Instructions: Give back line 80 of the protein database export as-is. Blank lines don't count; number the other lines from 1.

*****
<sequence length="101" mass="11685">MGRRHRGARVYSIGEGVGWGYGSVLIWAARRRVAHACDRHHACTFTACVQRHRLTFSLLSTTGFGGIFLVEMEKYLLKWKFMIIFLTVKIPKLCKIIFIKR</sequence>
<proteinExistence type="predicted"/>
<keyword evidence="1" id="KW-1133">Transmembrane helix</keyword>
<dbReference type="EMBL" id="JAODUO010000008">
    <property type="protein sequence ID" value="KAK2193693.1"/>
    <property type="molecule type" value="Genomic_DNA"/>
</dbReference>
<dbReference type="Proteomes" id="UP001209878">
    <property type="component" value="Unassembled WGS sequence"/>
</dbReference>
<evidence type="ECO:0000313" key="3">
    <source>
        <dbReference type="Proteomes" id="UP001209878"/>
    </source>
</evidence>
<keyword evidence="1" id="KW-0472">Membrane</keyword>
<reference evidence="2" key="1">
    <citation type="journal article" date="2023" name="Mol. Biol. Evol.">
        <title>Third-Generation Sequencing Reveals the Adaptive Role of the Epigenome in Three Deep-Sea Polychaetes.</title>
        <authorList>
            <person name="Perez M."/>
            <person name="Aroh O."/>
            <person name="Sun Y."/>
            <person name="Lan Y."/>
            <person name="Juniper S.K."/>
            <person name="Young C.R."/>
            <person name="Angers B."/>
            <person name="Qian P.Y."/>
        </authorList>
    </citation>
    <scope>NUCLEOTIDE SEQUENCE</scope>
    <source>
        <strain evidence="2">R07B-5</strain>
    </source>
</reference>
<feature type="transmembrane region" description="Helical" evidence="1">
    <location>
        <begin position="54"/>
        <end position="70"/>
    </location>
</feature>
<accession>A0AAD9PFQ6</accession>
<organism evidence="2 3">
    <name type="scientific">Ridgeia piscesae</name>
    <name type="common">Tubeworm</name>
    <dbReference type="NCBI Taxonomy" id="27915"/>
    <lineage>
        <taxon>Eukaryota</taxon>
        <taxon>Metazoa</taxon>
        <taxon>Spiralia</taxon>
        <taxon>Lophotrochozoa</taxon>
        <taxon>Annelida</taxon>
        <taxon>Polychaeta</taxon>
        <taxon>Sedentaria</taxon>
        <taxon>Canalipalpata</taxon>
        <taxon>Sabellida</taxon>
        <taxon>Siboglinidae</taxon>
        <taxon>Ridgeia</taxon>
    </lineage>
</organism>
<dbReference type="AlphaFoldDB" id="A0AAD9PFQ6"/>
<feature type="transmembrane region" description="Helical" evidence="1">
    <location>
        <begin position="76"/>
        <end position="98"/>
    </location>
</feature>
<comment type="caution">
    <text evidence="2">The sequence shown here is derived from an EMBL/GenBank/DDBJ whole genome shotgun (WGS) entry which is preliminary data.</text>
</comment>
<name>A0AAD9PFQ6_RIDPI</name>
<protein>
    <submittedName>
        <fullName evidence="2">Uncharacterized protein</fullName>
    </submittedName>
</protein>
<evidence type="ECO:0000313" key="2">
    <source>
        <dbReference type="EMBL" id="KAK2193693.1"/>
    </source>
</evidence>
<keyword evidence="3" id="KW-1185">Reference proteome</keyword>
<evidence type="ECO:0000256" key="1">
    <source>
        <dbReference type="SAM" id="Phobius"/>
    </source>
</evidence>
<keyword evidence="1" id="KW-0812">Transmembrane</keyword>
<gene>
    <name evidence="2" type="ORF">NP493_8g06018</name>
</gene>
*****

    </source>